The following describes the symptoms, diagnosis and treatment of pump bump. For specific information regarding your health and treatment options, please contact your Hurley physician or medical professional.
What is pump bump?
Pump bump is a deformity in which a bony enlargement develops on the back of the heel. The medical term for this condition is Haglund's Deformity, but it is frequently referred to as pump bump since it is common in women who wear high heels.
What causes pump bump?
Pump bump is caused by repeated friction on the heel from a rigid or tight-fitting shoe, such as high heels or men’s dress shoes. People with high arches, a tight Achilles tendon, and/or a tendency to walk on the outside of their heels are more prone to developing pump bump than others.
What are the symptoms of pump bump?
Common symptoms of pump bump include:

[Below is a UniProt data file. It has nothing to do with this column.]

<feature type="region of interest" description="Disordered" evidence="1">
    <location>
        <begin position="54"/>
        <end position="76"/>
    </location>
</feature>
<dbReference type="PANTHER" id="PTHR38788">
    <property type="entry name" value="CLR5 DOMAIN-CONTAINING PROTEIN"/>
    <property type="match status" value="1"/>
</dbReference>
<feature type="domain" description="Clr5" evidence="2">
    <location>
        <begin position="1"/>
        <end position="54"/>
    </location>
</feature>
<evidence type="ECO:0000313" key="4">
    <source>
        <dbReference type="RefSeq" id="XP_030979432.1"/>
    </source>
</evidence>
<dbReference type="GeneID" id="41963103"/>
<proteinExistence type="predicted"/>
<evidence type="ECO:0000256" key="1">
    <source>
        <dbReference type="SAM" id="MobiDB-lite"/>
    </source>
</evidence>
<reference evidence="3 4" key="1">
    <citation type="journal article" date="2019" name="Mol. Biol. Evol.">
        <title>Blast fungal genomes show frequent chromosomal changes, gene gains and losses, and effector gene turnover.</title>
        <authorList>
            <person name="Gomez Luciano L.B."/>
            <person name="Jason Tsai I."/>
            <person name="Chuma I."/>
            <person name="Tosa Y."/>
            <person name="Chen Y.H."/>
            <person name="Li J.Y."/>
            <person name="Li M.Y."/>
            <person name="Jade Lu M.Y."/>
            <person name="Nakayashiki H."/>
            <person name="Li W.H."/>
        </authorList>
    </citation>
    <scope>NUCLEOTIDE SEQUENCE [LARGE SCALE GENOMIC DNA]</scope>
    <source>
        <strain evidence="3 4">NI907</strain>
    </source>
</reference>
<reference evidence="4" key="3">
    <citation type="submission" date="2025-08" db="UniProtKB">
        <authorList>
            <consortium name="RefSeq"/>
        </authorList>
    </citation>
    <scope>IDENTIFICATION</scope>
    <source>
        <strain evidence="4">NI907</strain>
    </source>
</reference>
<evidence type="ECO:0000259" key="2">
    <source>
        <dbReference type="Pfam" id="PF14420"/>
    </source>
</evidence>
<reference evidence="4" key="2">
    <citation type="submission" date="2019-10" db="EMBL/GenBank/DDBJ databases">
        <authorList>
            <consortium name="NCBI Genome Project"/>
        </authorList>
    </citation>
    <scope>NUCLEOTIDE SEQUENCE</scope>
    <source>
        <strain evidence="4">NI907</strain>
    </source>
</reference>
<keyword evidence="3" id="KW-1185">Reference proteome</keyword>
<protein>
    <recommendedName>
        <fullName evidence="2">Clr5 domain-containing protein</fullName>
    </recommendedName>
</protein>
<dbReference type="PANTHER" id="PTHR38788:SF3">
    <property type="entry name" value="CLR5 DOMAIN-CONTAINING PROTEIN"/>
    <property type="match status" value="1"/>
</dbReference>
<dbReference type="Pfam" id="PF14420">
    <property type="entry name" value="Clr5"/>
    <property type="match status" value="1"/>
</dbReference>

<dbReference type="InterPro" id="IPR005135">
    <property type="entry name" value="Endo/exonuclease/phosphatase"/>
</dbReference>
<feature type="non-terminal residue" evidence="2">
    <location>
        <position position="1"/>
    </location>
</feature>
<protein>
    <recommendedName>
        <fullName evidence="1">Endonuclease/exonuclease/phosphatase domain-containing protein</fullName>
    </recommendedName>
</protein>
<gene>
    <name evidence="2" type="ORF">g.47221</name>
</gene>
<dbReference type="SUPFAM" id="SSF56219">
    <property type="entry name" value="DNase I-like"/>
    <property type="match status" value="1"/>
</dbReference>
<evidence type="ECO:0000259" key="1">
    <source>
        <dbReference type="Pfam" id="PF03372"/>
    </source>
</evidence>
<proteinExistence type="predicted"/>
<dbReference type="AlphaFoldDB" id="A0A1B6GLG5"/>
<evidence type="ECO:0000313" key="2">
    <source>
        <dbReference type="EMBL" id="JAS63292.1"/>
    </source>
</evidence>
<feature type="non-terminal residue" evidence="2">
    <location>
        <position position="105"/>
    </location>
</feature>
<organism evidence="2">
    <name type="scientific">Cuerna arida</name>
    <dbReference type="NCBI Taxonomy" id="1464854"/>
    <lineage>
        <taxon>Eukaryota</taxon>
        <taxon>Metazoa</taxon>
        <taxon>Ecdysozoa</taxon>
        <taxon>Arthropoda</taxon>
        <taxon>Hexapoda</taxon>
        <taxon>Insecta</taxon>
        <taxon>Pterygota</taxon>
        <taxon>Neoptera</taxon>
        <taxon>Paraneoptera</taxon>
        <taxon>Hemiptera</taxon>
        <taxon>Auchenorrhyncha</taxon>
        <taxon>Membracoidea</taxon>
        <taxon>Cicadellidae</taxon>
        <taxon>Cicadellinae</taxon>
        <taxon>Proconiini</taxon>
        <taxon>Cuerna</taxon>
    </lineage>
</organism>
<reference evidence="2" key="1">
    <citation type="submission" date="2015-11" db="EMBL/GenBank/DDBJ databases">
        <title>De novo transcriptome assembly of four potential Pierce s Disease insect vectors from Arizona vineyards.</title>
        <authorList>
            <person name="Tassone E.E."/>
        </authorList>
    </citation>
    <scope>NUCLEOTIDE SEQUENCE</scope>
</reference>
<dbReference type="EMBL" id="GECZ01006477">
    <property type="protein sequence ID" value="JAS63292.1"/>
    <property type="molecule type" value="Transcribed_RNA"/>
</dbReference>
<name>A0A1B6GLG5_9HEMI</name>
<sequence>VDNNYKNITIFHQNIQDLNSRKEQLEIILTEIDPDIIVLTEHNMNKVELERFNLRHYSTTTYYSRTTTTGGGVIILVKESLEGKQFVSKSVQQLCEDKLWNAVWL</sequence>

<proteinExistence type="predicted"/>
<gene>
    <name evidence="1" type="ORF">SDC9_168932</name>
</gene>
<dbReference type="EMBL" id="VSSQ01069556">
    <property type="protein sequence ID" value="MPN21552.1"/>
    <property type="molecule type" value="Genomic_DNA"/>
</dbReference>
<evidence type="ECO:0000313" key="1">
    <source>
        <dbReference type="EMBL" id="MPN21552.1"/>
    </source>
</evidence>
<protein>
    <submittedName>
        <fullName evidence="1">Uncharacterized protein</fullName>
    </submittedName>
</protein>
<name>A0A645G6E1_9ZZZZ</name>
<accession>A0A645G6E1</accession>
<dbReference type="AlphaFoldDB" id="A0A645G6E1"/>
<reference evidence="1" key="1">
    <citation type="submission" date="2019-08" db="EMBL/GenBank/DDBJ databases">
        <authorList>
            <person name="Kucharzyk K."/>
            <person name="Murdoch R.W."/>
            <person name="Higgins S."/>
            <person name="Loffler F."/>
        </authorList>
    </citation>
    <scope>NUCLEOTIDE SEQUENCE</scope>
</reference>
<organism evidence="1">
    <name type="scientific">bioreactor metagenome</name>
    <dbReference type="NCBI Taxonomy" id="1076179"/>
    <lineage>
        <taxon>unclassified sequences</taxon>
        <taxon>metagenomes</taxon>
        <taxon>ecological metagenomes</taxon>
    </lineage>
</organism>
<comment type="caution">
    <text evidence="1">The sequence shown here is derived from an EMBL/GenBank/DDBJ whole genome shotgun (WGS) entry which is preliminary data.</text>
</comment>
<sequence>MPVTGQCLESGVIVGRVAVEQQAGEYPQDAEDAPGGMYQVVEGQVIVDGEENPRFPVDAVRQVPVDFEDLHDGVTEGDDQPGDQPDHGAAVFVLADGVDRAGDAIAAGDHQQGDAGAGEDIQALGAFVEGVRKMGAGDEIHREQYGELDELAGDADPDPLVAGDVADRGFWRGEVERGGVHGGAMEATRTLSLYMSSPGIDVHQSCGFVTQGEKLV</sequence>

- A bump on the back of the heel
- Swelling and redness on the back of the heel
- Pain in the area where the Achilles tendon connects to the heel
How is pump bump diagnosed?
Your Hurley physician will conduct a physical exam and order x-rays to evaluate the bone structure of the heel.
How is pump bump treated?
Mild cases of pump bump may improve with rest, ice, compression, and stretching of the Achilles tendon. Nonsteroidal anti-inflammatory drugs (NSAIDs) may be taken for pain and to help reduce swelling. It is also important to avoid high-heeled shoes or any shoe that rubs against your heel; if necessary, heel pads can be used to help reduce the amount of irritation caused by your shoes. Your physician may also recommend other non-surgical treatment options such as orthotic shoe inserts, physical therapy, ultrasound therapy, or immobilization of the affected foot in a cast or brace.
In very severe cases, pump bump may require surgery to correct. There are several different surgical options, and your doctor can make a recommendation on the best course of treatment for you.